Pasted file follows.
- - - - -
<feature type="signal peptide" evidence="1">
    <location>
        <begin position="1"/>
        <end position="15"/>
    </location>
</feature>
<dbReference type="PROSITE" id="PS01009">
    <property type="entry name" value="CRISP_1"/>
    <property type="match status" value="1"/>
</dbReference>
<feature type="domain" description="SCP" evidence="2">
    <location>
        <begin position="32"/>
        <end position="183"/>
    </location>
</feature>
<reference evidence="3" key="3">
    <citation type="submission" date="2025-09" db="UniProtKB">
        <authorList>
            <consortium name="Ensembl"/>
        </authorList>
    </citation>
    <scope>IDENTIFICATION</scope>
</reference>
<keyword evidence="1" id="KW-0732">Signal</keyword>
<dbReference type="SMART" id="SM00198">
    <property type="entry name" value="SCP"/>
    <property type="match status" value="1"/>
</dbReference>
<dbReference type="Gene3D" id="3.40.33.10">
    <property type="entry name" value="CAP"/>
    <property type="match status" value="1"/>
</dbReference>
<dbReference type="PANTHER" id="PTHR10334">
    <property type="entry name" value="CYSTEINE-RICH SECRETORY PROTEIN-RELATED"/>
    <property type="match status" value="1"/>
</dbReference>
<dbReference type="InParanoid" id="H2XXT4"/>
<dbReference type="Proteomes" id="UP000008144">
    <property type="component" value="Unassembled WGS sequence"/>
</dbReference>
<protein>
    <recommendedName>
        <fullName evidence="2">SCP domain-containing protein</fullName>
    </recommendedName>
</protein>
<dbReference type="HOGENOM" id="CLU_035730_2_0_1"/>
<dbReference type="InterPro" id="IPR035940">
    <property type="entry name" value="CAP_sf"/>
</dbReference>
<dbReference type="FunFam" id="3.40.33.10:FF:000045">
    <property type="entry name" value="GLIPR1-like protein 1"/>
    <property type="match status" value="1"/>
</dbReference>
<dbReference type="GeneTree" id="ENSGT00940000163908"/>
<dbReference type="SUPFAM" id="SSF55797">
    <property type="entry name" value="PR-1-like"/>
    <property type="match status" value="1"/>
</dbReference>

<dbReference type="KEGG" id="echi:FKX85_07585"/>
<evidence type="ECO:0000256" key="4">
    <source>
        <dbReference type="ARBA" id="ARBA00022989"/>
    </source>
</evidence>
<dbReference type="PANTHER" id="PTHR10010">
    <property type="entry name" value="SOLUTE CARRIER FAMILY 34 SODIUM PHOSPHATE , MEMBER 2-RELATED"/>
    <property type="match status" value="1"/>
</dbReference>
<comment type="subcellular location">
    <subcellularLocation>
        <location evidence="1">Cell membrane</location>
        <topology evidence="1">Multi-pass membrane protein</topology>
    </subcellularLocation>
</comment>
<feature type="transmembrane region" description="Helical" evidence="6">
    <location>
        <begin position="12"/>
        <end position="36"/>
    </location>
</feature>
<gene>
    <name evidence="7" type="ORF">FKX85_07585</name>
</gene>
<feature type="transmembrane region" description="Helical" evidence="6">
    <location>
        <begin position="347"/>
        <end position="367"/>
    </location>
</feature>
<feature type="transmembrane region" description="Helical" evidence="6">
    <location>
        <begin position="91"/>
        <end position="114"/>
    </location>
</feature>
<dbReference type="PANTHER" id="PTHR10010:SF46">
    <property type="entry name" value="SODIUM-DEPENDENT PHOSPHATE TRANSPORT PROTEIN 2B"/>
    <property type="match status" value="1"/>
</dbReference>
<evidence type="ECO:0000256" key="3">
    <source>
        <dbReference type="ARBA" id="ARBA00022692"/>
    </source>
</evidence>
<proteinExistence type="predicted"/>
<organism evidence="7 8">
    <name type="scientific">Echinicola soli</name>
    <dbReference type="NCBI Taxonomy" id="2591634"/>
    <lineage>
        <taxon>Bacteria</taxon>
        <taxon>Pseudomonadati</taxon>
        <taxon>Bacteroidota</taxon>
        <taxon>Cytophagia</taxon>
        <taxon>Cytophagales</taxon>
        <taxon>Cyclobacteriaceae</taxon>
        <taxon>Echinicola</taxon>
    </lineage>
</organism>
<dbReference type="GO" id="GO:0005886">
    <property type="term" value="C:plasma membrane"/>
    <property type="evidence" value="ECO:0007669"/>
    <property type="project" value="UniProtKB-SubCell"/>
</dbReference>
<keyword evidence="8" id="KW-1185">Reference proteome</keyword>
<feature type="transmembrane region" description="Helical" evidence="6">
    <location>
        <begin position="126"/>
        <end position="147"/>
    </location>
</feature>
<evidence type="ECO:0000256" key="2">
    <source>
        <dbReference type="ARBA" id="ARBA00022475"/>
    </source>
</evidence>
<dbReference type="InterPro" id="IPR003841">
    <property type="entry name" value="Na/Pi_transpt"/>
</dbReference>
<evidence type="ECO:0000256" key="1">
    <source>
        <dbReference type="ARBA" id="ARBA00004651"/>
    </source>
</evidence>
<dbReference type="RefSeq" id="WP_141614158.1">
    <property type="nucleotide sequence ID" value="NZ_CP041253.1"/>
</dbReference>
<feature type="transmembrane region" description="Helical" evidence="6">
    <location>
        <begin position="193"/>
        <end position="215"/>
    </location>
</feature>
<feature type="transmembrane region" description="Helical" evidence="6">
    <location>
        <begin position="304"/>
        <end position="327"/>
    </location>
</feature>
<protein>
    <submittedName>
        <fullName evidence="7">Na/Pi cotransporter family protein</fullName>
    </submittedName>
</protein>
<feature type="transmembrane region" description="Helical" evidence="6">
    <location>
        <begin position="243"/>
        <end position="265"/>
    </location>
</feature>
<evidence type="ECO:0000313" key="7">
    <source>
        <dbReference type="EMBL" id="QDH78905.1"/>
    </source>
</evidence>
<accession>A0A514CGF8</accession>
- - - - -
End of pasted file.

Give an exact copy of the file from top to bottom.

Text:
<feature type="signal peptide" evidence="1">
    <location>
        <begin position="1"/>
        <end position="15"/>
    </location>
</feature>
<dbReference type="PROSITE" id="PS01009">
    <property type="entry name" value="CRISP_1"/>
    <property type="match status" value="1"/>
</dbReference>
<feature type="domain" description="SCP" evidence="2">
    <location>
        <begin position="32"/>
        <end position="183"/>
    </location>
</feature>
<reference evidence="3" key="3">
    <citation type="submission" date="2025-09" db="UniProtKB">
        <authorList>
            <consortium name="Ensembl"/>
        </authorList>
    </citation>
    <scope>IDENTIFICATION</scope>
</reference>
<keyword evidence="1" id="KW-0732">Signal</keyword>
<dbReference type="SMART" id="SM00198">
    <property type="entry name" value="SCP"/>
    <property type="match status" value="1"/>
</dbReference>
<dbReference type="Gene3D" id="3.40.33.10">
    <property type="entry name" value="CAP"/>
    <property type="match status" value="1"/>
</dbReference>
<dbReference type="PANTHER" id="PTHR10334">
    <property type="entry name" value="CYSTEINE-RICH SECRETORY PROTEIN-RELATED"/>
    <property type="match status" value="1"/>
</dbReference>
<dbReference type="InParanoid" id="H2XXT4"/>
<dbReference type="Proteomes" id="UP000008144">
    <property type="component" value="Unassembled WGS sequence"/>
</dbReference>
<protein>
    <recommendedName>
        <fullName evidence="2">SCP domain-containing protein</fullName>
    </recommendedName>
</protein>
<dbReference type="HOGENOM" id="CLU_035730_2_0_1"/>
<dbReference type="InterPro" id="IPR035940">
    <property type="entry name" value="CAP_sf"/>
</dbReference>
<dbReference type="FunFam" id="3.40.33.10:FF:000045">
    <property type="entry name" value="GLIPR1-like protein 1"/>
    <property type="match status" value="1"/>
</dbReference>
<dbReference type="GeneTree" id="ENSGT00940000163908"/>
<dbReference type="SUPFAM" id="SSF55797">
    <property type="entry name" value="PR-1-like"/>
    <property type="match status" value="1"/>
</dbReference>

<dbReference type="KEGG" id="echi:FKX85_07585"/>
<evidence type="ECO:0000256" key="4">
    <source>
        <dbReference type="ARBA" id="ARBA00022989"/>
    </source>
</evidence>
<dbReference type="PANTHER" id="PTHR10010">
    <property type="entry name" value="SOLUTE CARRIER FAMILY 34 SODIUM PHOSPHATE , MEMBER 2-RELATED"/>
    <property type="match status" value="1"/>
</dbReference>
<comment type="subcellular location">
    <subcellularLocation>
        <location evidence="1">Cell membrane</location>
        <topology evidence="1">Multi-pass membrane protein</topology>
    </subcellularLocation>
</comment>
<feature type="transmembrane region" description="Helical" evidence="6">
    <location>
        <begin position="12"/>
        <end position="36"/>
    </location>
</feature>
<gene>
    <name evidence="7" type="ORF">FKX85_07585</name>
</gene>
<feature type="transmembrane region" description="Helical" evidence="6">
    <location>
        <begin position="347"/>
        <end position="367"/>
    </location>
</feature>
<feature type="transmembrane region" description="Helical" evidence="6">
    <location>
        <begin position="91"/>
        <end position="114"/>
    </location>
</feature>
<dbReference type="PANTHER" id="PTHR10010:SF46">
    <property type="entry name" value="SODIUM-DEPENDENT PHOSPHATE TRANSPORT PROTEIN 2B"/>
    <property type="match status" value="1"/>
</dbReference>
<evidence type="ECO:0000256" key="3">
    <source>
        <dbReference type="ARBA" id="ARBA00022692"/>
    </source>
</evidence>
<proteinExistence type="predicted"/>
<organism evidence="7 8">
    <name type="scientific">Echinicola soli</name>
    <dbReference type="NCBI Taxonomy" id="2591634"/>
    <lineage>
        <taxon>Bacteria</taxon>
        <taxon>Pseudomonadati</taxon>
        <taxon>Bacteroidota</taxon>
        <taxon>Cytophagia</taxon>
        <taxon>Cytophagales</taxon>
        <taxon>Cyclobacteriaceae</taxon>
        <taxon>Echinicola</taxon>
    </lineage>
</organism>
<dbReference type="GO" id="GO:0005886">
    <property type="term" value="C:plasma membrane"/>
    <property type="evidence" value="ECO:0007669"/>
    <property type="project" value="UniProtKB-SubCell"/>
</dbReference>
<keyword evidence="8" id="KW-1185">Reference proteome</keyword>
<feature type="transmembrane region" description="Helical" evidence="6">
    <location>
        <begin position="126"/>
        <end position="147"/>
    </location>
</feature>
<evidence type="ECO:0000256" key="2">
    <source>
        <dbReference type="ARBA" id="ARBA00022475"/>
    </source>
</evidence>
<dbReference type="InterPro" id="IPR003841">
    <property type="entry name" value="Na/Pi_transpt"/>
</dbReference>
<evidence type="ECO:0000256" key="1">
    <source>
        <dbReference type="ARBA" id="ARBA00004651"/>
    </source>
</evidence>
<dbReference type="RefSeq" id="WP_141614158.1">
    <property type="nucleotide sequence ID" value="NZ_CP041253.1"/>
</dbReference>
<feature type="transmembrane region" description="Helical" evidence="6">
    <location>
        <begin position="193"/>
        <end position="215"/>
    </location>
</feature>
<feature type="transmembrane region" description="Helical" evidence="6">
    <location>
        <begin position="304"/>
        <end position="327"/>
    </location>
</feature>
<protein>
    <submittedName>
        <fullName evidence="7">Na/Pi cotransporter family protein</fullName>
    </submittedName>
</protein>
<feature type="transmembrane region" description="Helical" evidence="6">
    <location>
        <begin position="243"/>
        <end position="265"/>
    </location>
</feature>
<evidence type="ECO:0000313" key="7">
    <source>
        <dbReference type="EMBL" id="QDH78905.1"/>
    </source>
</evidence>
<accession>A0A514CGF8</accession>